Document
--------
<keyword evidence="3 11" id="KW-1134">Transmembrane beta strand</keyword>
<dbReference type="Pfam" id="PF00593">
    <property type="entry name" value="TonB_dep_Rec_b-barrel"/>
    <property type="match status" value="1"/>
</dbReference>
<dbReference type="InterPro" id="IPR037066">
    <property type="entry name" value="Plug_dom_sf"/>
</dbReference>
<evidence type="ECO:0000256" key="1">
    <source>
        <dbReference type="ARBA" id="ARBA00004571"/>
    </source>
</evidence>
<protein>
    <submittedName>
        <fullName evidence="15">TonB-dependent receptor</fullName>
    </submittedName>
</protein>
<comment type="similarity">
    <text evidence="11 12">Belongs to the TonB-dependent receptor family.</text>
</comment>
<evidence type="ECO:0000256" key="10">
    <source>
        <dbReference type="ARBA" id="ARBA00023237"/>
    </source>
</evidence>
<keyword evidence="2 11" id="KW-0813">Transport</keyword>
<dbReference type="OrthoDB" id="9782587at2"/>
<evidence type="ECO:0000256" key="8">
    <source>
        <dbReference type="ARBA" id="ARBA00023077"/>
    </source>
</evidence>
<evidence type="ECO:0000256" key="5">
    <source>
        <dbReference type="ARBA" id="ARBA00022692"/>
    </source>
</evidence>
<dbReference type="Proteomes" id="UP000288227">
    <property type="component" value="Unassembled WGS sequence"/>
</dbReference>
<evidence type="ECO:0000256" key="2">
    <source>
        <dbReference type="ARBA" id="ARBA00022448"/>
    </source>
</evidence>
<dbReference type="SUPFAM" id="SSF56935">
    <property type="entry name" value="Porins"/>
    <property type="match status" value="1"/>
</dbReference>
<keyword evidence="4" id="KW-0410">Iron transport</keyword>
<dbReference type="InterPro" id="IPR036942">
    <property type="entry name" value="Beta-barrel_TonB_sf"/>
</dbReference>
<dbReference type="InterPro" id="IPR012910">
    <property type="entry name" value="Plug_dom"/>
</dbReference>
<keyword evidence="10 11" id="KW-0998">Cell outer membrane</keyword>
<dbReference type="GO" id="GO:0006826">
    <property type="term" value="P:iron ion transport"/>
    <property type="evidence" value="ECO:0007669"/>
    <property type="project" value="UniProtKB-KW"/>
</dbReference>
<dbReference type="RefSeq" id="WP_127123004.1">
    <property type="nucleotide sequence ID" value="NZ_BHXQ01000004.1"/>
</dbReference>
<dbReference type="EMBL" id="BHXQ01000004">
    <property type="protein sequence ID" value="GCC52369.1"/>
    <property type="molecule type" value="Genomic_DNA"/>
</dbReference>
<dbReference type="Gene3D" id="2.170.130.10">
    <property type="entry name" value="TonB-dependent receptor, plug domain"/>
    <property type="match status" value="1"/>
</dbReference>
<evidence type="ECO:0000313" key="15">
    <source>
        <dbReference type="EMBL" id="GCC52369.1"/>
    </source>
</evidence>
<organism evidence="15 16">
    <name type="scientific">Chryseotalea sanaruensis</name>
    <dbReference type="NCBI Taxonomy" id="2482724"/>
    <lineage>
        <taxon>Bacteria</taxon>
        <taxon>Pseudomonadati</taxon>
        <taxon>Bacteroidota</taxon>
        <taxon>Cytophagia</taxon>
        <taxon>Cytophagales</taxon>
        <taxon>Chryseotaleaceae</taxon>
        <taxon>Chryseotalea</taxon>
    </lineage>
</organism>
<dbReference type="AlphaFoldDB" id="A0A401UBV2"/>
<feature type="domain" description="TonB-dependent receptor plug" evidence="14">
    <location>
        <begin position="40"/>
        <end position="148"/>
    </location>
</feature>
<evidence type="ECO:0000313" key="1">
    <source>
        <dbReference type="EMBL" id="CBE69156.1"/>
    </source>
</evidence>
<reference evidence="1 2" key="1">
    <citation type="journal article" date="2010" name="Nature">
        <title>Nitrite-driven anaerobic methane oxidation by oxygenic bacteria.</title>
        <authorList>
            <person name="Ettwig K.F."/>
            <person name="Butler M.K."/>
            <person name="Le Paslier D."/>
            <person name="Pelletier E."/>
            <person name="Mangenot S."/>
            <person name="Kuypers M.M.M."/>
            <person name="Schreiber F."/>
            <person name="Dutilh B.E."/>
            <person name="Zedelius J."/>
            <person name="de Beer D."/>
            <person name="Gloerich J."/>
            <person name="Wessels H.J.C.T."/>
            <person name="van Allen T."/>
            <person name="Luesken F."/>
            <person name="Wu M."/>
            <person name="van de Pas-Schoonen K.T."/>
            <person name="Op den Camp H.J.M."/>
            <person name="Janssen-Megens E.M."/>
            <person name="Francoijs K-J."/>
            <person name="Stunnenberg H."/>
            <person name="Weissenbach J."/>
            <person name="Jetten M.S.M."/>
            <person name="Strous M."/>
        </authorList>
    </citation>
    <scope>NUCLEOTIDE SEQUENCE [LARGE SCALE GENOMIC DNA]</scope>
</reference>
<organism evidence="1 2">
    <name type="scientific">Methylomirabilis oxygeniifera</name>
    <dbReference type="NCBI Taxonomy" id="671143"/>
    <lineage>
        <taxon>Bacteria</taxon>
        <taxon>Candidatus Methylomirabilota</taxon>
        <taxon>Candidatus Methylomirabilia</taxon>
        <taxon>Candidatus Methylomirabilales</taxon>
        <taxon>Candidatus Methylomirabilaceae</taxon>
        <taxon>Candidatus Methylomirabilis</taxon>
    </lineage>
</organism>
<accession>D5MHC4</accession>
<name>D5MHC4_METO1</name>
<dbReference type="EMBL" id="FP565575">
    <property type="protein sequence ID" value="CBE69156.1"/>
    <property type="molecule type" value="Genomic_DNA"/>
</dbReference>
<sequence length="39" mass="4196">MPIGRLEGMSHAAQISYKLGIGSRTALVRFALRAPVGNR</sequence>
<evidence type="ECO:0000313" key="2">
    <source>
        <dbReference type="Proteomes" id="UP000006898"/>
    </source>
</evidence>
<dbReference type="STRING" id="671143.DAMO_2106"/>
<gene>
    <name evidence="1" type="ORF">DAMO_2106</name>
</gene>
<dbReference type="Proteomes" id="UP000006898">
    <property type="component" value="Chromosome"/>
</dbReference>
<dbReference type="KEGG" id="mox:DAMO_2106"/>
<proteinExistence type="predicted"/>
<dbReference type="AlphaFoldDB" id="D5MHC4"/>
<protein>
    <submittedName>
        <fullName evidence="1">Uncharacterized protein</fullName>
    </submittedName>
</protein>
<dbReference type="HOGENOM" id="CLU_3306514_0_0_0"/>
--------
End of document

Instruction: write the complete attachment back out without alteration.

<keyword evidence="3 11" id="KW-1134">Transmembrane beta strand</keyword>
<dbReference type="Pfam" id="PF00593">
    <property type="entry name" value="TonB_dep_Rec_b-barrel"/>
    <property type="match status" value="1"/>
</dbReference>
<dbReference type="InterPro" id="IPR037066">
    <property type="entry name" value="Plug_dom_sf"/>
</dbReference>
<evidence type="ECO:0000256" key="1">
    <source>
        <dbReference type="ARBA" id="ARBA00004571"/>
    </source>
</evidence>
<protein>
    <submittedName>
        <fullName evidence="15">TonB-dependent receptor</fullName>
    </submittedName>
</protein>
<comment type="similarity">
    <text evidence="11 12">Belongs to the TonB-dependent receptor family.</text>
</comment>
<evidence type="ECO:0000256" key="10">
    <source>
        <dbReference type="ARBA" id="ARBA00023237"/>
    </source>
</evidence>
<keyword evidence="2 11" id="KW-0813">Transport</keyword>
<dbReference type="OrthoDB" id="9782587at2"/>
<evidence type="ECO:0000256" key="8">
    <source>
        <dbReference type="ARBA" id="ARBA00023077"/>
    </source>
</evidence>
<evidence type="ECO:0000256" key="5">
    <source>
        <dbReference type="ARBA" id="ARBA00022692"/>
    </source>
</evidence>
<dbReference type="Proteomes" id="UP000288227">
    <property type="component" value="Unassembled WGS sequence"/>
</dbReference>
<evidence type="ECO:0000256" key="2">
    <source>
        <dbReference type="ARBA" id="ARBA00022448"/>
    </source>
</evidence>
<dbReference type="SUPFAM" id="SSF56935">
    <property type="entry name" value="Porins"/>
    <property type="match status" value="1"/>
</dbReference>
<keyword evidence="4" id="KW-0410">Iron transport</keyword>
<dbReference type="InterPro" id="IPR036942">
    <property type="entry name" value="Beta-barrel_TonB_sf"/>
</dbReference>
<dbReference type="InterPro" id="IPR012910">
    <property type="entry name" value="Plug_dom"/>
</dbReference>
<keyword evidence="10 11" id="KW-0998">Cell outer membrane</keyword>
<dbReference type="GO" id="GO:0006826">
    <property type="term" value="P:iron ion transport"/>
    <property type="evidence" value="ECO:0007669"/>
    <property type="project" value="UniProtKB-KW"/>
</dbReference>
<dbReference type="RefSeq" id="WP_127123004.1">
    <property type="nucleotide sequence ID" value="NZ_BHXQ01000004.1"/>
</dbReference>
<dbReference type="EMBL" id="BHXQ01000004">
    <property type="protein sequence ID" value="GCC52369.1"/>
    <property type="molecule type" value="Genomic_DNA"/>
</dbReference>
<dbReference type="Gene3D" id="2.170.130.10">
    <property type="entry name" value="TonB-dependent receptor, plug domain"/>
    <property type="match status" value="1"/>
</dbReference>
<evidence type="ECO:0000313" key="15">
    <source>
        <dbReference type="EMBL" id="GCC52369.1"/>
    </source>
</evidence>
<organism evidence="15 16">
    <name type="scientific">Chryseotalea sanaruensis</name>
    <dbReference type="NCBI Taxonomy" id="2482724"/>
    <lineage>
        <taxon>Bacteria</taxon>
        <taxon>Pseudomonadati</taxon>
        <taxon>Bacteroidota</taxon>
        <taxon>Cytophagia</taxon>
        <taxon>Cytophagales</taxon>
        <taxon>Chryseotaleaceae</taxon>
        <taxon>Chryseotalea</taxon>
    </lineage>
</organism>
<dbReference type="AlphaFoldDB" id="A0A401UBV2"/>
<feature type="domain" description="TonB-dependent receptor plug" evidence="14">
    <location>
        <begin position="40"/>
        <end position="148"/>
    </location>
</feature>
<evidence type="ECO:0000313" key="1">
    <source>
        <dbReference type="EMBL" id="CBE69156.1"/>
    </source>
</evidence>
<reference evidence="1 2" key="1">
    <citation type="journal article" date="2010" name="Nature">
        <title>Nitrite-driven anaerobic methane oxidation by oxygenic bacteria.</title>
        <authorList>
            <person name="Ettwig K.F."/>
            <person name="Butler M.K."/>
            <person name="Le Paslier D."/>
            <person name="Pelletier E."/>
            <person name="Mangenot S."/>
            <person name="Kuypers M.M.M."/>
            <person name="Schreiber F."/>
            <person name="Dutilh B.E."/>
            <person name="Zedelius J."/>
            <person name="de Beer D."/>
            <person name="Gloerich J."/>
            <person name="Wessels H.J.C.T."/>
            <person name="van Allen T."/>
            <person name="Luesken F."/>
            <person name="Wu M."/>
            <person name="van de Pas-Schoonen K.T."/>
            <person name="Op den Camp H.J.M."/>
            <person name="Janssen-Megens E.M."/>
            <person name="Francoijs K-J."/>
            <person name="Stunnenberg H."/>
            <person name="Weissenbach J."/>
            <person name="Jetten M.S.M."/>
            <person name="Strous M."/>
        </authorList>
    </citation>
    <scope>NUCLEOTIDE SEQUENCE [LARGE SCALE GENOMIC DNA]</scope>
</reference>
<organism evidence="1 2">
    <name type="scientific">Methylomirabilis oxygeniifera</name>
    <dbReference type="NCBI Taxonomy" id="671143"/>
    <lineage>
        <taxon>Bacteria</taxon>
        <taxon>Candidatus Methylomirabilota</taxon>
        <taxon>Candidatus Methylomirabilia</taxon>
        <taxon>Candidatus Methylomirabilales</taxon>
        <taxon>Candidatus Methylomirabilaceae</taxon>
        <taxon>Candidatus Methylomirabilis</taxon>
    </lineage>
</organism>
<accession>D5MHC4</accession>
<name>D5MHC4_METO1</name>
<dbReference type="EMBL" id="FP565575">
    <property type="protein sequence ID" value="CBE69156.1"/>
    <property type="molecule type" value="Genomic_DNA"/>
</dbReference>
<sequence length="39" mass="4196">MPIGRLEGMSHAAQISYKLGIGSRTALVRFALRAPVGNR</sequence>
<evidence type="ECO:0000313" key="2">
    <source>
        <dbReference type="Proteomes" id="UP000006898"/>
    </source>
</evidence>
<dbReference type="STRING" id="671143.DAMO_2106"/>
<gene>
    <name evidence="1" type="ORF">DAMO_2106</name>
</gene>
<dbReference type="Proteomes" id="UP000006898">
    <property type="component" value="Chromosome"/>
</dbReference>
<dbReference type="KEGG" id="mox:DAMO_2106"/>
<proteinExistence type="predicted"/>
<dbReference type="AlphaFoldDB" id="D5MHC4"/>
<protein>
    <submittedName>
        <fullName evidence="1">Uncharacterized protein</fullName>
    </submittedName>
</protein>
<dbReference type="HOGENOM" id="CLU_3306514_0_0_0"/>